D-glucono-δ-lactone is a cyclic ester of gluconic acid which, in aqueous solution, forms an equilibrium mixture of the lactone and gluconic acid. Gluconic acid is a somewhat weak carboxylic acid with a dissociation constant of pKa = 3.6. The dissociation of an acid into a proton and an anion is an equilibrium, the reverse of which is the re-association of that same anion with a proton to reform the original acid. The pKa of 3.6 means that, when the ambient pH = 3.6, half the gluconic acid molecules will exist in the form of the uncharged acid, and half as the anion. At pH < 3.6, the undissociated form will predominate, and pH > 3.6 the anion will predominate. Sodium gluconate and potassium gluconate are both 1:1 salts of gluconic acid, which will each dissolve in water to generate separate sodium or potassium cations and gluconate anions. Sodium and potassium are both strong bases, and are therefore expected to remain ionized at essentially any pH, but the gluconate anions deriving from the salts will be subject to the same equilibrium as those deriving from the free acid. To be in equilibrium, both the forward and the backward reaction must possess the same pKa value, so the gluconate anion is predicted to posses the same pKa of 3.6 as the free acid. In this way, gluconic acid in aqueous solution is in equilibrium with its cyclic esters and its anion, according to the pH of the system, and in any system with sufficient buffering capacity, the effects of introducing equimolar amounts of gluconic acid, D-glucono-δ-lactone, sodium gluconate or potassium gluconate would be indistinguishable. Hence these four substances are considered to be appropriate surrogates for each other in sufficiently buffered aqueous systems, such as environmental waters, flora and fauna.

General Population - Hazard via inhalation route

Systemic effects

Long term exposure
Hazard assessment conclusion:
DNEL (Derived No Effect Level)
Value:
14.6 mg/m³
Most sensitive endpoint:
repeated dose toxicity
DNEL related information
Overall assessment factor (AF):
25
Acute/short term exposure
DNEL related information

Local effects

Acute/short term exposure
DNEL related information

General Population - Hazard via dermal route

Systemic effects

Long term exposure
Hazard assessment conclusion:
DNEL (Derived No Effect Level)
Value:
5.9 mg/kg bw/day
Most sensitive endpoint:
repeated dose toxicity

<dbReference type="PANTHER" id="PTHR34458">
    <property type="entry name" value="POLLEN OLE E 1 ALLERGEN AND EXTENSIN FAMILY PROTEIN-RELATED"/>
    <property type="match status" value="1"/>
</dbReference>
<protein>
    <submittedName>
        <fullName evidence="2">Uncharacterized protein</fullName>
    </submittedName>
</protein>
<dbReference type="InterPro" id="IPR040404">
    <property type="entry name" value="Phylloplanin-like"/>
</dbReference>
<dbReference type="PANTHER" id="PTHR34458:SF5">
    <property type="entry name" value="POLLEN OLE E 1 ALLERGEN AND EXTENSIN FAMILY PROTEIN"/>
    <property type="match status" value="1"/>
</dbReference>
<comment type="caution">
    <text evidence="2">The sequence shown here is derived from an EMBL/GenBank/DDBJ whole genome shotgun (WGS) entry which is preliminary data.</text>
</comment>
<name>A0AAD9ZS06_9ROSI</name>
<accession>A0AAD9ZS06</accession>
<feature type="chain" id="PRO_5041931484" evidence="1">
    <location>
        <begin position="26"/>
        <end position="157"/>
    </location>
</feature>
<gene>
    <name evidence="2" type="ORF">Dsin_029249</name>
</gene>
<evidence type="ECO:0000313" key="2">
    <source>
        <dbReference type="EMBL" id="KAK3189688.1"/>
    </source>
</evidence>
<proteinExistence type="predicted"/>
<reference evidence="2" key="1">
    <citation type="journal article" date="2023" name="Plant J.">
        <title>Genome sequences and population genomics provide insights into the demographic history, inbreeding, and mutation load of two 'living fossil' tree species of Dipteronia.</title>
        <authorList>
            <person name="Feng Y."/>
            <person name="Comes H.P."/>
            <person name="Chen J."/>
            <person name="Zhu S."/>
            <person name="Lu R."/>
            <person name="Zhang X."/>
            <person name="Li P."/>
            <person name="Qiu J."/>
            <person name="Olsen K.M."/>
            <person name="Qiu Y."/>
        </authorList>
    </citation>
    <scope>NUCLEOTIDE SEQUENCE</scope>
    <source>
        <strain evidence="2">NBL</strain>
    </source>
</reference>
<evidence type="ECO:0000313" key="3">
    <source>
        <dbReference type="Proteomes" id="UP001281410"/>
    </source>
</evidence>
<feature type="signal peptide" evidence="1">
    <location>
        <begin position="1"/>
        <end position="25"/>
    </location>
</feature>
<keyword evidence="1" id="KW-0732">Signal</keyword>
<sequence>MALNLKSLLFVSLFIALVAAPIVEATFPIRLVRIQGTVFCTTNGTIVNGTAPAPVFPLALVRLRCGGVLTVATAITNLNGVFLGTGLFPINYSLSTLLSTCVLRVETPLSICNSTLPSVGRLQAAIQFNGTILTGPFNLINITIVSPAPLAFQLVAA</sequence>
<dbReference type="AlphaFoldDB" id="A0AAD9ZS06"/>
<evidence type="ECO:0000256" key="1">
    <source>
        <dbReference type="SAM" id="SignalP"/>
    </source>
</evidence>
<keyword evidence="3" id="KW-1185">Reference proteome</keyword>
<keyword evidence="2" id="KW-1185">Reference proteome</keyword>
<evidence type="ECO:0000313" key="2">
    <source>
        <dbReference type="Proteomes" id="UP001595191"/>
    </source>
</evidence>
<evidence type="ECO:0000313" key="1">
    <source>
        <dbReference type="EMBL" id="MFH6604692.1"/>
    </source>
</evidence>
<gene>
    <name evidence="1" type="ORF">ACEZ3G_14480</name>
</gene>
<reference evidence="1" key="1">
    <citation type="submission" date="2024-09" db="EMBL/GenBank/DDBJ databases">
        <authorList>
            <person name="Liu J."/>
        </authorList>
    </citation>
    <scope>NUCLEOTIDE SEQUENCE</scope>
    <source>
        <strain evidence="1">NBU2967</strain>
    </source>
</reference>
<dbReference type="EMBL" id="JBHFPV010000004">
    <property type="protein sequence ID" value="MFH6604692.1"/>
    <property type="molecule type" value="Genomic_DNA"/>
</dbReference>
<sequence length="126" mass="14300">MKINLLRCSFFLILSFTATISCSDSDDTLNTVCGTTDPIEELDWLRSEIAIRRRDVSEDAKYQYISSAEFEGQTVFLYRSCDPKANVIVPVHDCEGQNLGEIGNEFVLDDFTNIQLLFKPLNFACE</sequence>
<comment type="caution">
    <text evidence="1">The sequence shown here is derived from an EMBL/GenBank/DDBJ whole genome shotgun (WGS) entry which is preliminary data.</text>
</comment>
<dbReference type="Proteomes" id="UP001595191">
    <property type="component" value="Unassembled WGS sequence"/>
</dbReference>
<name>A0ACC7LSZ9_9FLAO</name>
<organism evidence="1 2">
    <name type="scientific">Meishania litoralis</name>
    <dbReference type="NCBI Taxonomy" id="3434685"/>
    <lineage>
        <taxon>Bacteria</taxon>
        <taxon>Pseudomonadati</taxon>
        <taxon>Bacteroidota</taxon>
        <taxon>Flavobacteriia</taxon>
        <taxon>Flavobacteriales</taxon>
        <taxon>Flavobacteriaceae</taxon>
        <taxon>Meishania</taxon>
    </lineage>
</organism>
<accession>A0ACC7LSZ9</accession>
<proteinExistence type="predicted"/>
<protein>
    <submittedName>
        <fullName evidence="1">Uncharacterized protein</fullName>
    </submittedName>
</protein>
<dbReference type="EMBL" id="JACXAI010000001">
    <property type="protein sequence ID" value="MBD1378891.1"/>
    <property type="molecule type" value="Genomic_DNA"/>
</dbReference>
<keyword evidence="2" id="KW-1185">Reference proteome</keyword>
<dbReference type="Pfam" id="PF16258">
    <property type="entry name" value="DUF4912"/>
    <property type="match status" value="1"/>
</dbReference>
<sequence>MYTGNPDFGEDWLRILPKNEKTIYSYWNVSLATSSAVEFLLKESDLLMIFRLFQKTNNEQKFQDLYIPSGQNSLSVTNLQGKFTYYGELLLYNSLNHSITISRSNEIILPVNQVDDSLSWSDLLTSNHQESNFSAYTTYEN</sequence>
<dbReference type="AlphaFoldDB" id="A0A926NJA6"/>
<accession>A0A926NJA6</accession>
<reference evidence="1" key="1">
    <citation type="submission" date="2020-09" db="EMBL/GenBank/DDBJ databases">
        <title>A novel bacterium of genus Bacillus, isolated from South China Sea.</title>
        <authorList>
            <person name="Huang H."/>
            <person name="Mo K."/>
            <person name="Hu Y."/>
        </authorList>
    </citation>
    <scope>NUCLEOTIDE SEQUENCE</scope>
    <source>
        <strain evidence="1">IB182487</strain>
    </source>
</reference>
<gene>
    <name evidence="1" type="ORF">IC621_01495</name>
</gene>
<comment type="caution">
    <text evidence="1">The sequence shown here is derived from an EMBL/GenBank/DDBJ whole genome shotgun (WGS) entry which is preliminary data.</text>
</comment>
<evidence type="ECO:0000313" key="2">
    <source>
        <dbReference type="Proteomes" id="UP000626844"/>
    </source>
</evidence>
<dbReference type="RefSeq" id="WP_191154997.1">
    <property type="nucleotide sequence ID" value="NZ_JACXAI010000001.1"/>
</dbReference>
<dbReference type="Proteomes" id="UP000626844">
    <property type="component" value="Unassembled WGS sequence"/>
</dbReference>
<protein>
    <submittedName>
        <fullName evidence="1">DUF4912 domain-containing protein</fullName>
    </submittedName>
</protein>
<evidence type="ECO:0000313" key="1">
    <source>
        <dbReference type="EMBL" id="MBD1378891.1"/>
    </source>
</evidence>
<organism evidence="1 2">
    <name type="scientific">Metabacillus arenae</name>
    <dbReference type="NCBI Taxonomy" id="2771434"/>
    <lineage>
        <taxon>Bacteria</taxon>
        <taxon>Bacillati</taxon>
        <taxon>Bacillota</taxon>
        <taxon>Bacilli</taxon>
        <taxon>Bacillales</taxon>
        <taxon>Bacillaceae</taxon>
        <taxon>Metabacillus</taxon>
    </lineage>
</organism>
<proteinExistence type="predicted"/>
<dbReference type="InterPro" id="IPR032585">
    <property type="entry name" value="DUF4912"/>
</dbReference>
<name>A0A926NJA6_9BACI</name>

DNEL related information
Overall assessment factor (AF):
100
Modified dose descriptor starting point:
NOAEL
Acute/short term exposure
DNEL related information

General Population - Hazard via oral route

Systemic effects

Long term exposure
Hazard assessment conclusion:
DNEL (Derived No Effect Level)
Value:
5.9 mg/kg bw/day
Most sensitive endpoint:
repeated dose toxicity
DNEL related information
Overall assessment factor (AF):
100
Modified dose descriptor starting point:
NOAEL
Acute/short term exposure
DNEL related information

General Population - Hazard for the eyes

Additional information - General Population

Acute DNELs - General Population: Similar to above for worker, assessment of acute systemic effects should default to the long term systemic DNELs. Also, gluconates are not classified as irritant or other endpoints; default to systemic DNEL for inhalation local effects.

Long-term DNELs:

DNELs are based on the oral rat study (key study selected) entitled "Teratologic evaluation of FDA 71-72 (Glucono-Delta-Lactone). With respect to most sensitive endpoint, although the study was for teratogenicity, the chemical was not found to be a teratogen or developmental toxicant; thus the most sensitive endpoint was selected as repeated dose toxicity.

Starting Dose for DNEL calculation:

594 mg/kg/day (based on NOAEL)

Modified dose for DNEL Calculation

General Population – Inhalation = 594 mg/kg/day x 1/1.15 x 70.5%/100% (adjustment for differences in absorption) = 364 mg/m3

General Population – Oral/Dermal = 594 mg/kg/day (no adjustment for absorption)

Assessment Factors (AF) –

General – Inhalation = 2.5 (for non-metabolic species differences) x 10 for (intraspecies difference); no scaling factor required (as per REACh guidance); no duration factor applied since exposure was for sensitive lifestage (in utero)

General Population – Oral/Dermal = 4 x 2.5 (species differences) x 10 for (intraspecies difference); no scaling factor required (as per REACh guidance); no duration factor applied since exposure was for sensitive lifestage (in utero)

Absorption

Same as for worker.

Final DNELs General Population – Inhalation = 14.6 mg/m3

General Population – Oral& Dermal = 5.9 mg/kg/d

Read-across justification:

Same as for worker.